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Star Trek: Voyager – Friendship One (Review)

Friendship One finds Star Trek: Voyager trapped between its own past and the future of the larger Star Trek franchise.

Of course, there’s no small irony that that future would take the form of Star Trek: Enterprise, a prequel set almost a century before the original series and (to date) the television series set at the earliest point in the larger continuity. This gets at something very strange about the seventh season of Voyager, where it seems to be looking both back at and forwards to the past. In some ways, it is the ultimately literalisation of the “end of history” ambiance that pervades the series, articulated in stories like Future’s End, Part I and Future’s End, Part II. There is no future. There is just the past.

What ship can cause antimatter annihilation and has room for two people?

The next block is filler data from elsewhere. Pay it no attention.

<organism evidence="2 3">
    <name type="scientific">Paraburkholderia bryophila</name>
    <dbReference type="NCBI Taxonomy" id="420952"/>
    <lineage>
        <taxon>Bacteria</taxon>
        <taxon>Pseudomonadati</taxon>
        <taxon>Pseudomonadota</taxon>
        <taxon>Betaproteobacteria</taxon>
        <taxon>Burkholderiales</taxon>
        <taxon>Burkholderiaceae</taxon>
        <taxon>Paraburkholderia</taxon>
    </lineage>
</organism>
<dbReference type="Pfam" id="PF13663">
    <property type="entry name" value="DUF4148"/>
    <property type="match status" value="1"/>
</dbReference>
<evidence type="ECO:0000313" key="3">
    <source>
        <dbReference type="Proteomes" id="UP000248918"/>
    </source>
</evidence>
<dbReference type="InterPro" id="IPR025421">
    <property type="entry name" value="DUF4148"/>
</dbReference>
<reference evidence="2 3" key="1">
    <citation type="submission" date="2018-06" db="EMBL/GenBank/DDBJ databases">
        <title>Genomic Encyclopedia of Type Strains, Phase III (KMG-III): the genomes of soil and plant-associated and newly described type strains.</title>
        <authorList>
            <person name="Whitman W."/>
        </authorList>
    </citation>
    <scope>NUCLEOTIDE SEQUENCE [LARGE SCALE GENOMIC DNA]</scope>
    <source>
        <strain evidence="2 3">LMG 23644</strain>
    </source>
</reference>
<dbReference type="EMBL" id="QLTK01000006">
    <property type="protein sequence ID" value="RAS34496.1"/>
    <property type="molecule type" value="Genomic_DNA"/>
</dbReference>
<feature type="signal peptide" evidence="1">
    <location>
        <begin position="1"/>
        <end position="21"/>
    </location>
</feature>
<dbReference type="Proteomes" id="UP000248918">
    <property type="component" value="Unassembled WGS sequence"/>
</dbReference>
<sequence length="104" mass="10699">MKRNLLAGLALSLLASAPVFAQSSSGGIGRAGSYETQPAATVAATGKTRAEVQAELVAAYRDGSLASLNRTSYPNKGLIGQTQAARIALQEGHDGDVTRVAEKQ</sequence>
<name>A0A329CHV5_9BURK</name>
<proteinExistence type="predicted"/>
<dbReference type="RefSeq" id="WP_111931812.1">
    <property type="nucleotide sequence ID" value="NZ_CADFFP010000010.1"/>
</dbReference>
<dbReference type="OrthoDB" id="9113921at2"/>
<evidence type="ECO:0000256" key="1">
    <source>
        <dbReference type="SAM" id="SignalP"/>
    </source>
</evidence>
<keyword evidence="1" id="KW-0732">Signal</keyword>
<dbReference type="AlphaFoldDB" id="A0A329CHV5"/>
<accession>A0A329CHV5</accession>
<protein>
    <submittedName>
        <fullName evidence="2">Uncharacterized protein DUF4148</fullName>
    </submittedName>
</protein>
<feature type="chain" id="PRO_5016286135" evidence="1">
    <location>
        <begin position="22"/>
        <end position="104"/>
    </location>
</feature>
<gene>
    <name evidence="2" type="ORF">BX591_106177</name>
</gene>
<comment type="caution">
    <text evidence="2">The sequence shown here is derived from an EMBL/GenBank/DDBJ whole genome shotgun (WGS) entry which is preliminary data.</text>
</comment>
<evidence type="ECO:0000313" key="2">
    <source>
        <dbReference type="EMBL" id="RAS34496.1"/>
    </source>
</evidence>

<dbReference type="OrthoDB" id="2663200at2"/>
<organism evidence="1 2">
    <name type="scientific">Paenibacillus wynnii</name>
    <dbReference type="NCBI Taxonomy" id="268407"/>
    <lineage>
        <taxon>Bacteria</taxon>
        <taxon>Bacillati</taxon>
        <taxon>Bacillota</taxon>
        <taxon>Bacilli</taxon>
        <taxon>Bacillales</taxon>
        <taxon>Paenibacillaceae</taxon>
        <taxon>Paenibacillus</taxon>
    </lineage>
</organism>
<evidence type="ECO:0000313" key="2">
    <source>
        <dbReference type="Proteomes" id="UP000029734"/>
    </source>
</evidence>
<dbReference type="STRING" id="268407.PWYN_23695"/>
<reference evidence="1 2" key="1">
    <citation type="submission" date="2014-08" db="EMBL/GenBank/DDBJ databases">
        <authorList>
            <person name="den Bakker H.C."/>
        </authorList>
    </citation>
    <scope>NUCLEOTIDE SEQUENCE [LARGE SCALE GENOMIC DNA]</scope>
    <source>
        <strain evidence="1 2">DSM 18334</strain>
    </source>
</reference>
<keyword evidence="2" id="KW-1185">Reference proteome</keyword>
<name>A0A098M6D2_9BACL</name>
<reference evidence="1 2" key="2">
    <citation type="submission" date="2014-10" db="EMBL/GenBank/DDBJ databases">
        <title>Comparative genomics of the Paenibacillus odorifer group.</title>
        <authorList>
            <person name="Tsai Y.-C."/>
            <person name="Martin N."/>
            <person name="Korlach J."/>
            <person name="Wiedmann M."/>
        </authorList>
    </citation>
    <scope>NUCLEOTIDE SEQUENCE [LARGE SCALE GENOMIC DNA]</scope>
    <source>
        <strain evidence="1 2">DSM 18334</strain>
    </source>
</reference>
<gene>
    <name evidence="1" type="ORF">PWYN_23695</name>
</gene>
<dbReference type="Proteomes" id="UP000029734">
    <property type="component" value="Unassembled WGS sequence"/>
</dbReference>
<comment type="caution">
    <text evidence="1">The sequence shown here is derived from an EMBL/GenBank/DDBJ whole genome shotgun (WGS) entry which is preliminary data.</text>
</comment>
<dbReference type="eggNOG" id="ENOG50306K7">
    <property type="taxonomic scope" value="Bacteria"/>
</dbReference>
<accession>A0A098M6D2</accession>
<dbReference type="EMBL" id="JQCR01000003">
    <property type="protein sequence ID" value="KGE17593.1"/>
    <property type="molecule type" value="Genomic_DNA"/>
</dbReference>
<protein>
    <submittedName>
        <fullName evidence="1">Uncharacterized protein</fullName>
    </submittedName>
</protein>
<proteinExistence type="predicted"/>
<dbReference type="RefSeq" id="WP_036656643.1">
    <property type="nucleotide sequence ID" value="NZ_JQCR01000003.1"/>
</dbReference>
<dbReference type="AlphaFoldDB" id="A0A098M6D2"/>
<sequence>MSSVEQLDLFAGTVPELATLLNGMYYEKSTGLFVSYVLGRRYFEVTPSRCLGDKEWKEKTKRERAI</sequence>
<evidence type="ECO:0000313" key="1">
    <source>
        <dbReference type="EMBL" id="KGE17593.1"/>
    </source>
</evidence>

A friendship?

So Friendship One seems caught between two different versions of the past. In its most obvious sense, it is trapped in Voyager‘s own idea of the past. It is an atomic-era creature feature about the horrors of radiation, a pulpy fifties schlock-fest that feels of a piece with everything from Jetrel to The 37’s to Cathexis to Macrocosm to In the Flesh to Bride of Chaotica! This is the future as it looked in the fifties, the atomic (rather than “post-atomic”) horror. However, it also gestures very strongly towards Enterprise, even accidentally encapsulating some of the core anxieties of the fourth Star Trek spin-off in an eerily prescient manner.

The result is an episode that feels like it is suffocating in its own past, with no idea of how to chart a course forward.

Does anything really (anti)matter?

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